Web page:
Love and the Body
We should be known by our love for one another. Our Messiah said to His disciples, “A new commandment I give to you, that you love one another, as I have loved you, that you also love one another. By this all will know that you are My disciples, if you have love for one another” (John 13:34-35).
Yeshua’s body is called to love—sacrificially and unconditionally. Rabbi Saul makes a profound statement about this: “Owe no one anything except to love one another, for he who loves another has fulfilled the law” (Romans 13:8). Yeshua’s Body is to love one another, and love the lost. We should reflect the One who died for all of us—while we were yet sinners (Romans 5:8). The second great commandment is just that, a command. It is also called the “royal law”: Ve’ahavta l’reicha kamocha, “You shall love your neighbor as yourself” (Mark 12:31).
Joseph Shulam, a pastor in Israel, commented on loving our fellow believers in the Body. “The Church is a community, a family, and one of the wonderful things about families is that we do not choose our children in a shop window. Neither do we choose our brothers and sisters in the marketplace. Whomever God gives us as brothers and sisters, children, and parents is whom we have for the rest of their lives. Sometimes dysfunctional children are born into the family of God, but they are my brothers and sisters, so I love them. Although I did not choose them, I love them because God gave them eternal life and filled them with His Spirit, and now we are family. The Church is all about this unconditional love.”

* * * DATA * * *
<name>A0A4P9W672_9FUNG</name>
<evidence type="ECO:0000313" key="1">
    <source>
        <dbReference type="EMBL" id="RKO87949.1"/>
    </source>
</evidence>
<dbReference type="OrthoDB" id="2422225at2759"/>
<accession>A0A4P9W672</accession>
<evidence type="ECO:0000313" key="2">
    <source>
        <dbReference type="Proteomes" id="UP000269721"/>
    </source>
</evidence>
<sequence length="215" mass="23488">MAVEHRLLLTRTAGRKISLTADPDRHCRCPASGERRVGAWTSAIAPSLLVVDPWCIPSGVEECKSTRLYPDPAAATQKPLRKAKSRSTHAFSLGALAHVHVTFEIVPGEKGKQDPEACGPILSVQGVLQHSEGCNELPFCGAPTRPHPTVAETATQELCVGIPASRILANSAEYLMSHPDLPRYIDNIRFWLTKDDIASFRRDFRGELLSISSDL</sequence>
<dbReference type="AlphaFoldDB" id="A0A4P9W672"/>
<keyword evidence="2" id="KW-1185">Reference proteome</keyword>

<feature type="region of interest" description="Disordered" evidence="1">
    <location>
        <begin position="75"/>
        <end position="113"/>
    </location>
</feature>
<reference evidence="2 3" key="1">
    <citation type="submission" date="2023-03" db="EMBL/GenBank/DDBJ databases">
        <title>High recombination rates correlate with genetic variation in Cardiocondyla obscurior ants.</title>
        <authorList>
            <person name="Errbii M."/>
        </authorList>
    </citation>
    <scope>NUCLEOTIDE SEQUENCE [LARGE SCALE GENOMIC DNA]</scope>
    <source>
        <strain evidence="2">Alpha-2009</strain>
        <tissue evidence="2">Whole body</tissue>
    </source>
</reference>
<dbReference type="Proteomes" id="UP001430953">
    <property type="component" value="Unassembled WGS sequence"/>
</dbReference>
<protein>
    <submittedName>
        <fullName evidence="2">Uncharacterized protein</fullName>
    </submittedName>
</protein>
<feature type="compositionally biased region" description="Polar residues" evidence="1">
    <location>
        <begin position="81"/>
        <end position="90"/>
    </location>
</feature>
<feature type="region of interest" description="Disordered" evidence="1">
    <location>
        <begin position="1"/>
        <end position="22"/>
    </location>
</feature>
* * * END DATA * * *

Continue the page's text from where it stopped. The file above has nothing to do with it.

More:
His Body/His Bride
The relationship between Yeshua and His Body is likened to a marriage relationship in Ephesians chapter 5. Messiah is Head and Savior of His Body; He loved her and gave Himself up for her to make her holy. “For no one ever hated his own flesh, but nourishes and cherishes it—just as Messiah also does His community” (vs. 29 TLV). There is a mystery of intimacy here. An intimate bond. A deep relationship. Our Heavenly Bridegroom is returning for a glorious bride without spot or wrinkle. We are being prepared even now. Do you sense it? May we strive to edify the Body in love (Ephesians 4:16).
One with all of you—Love—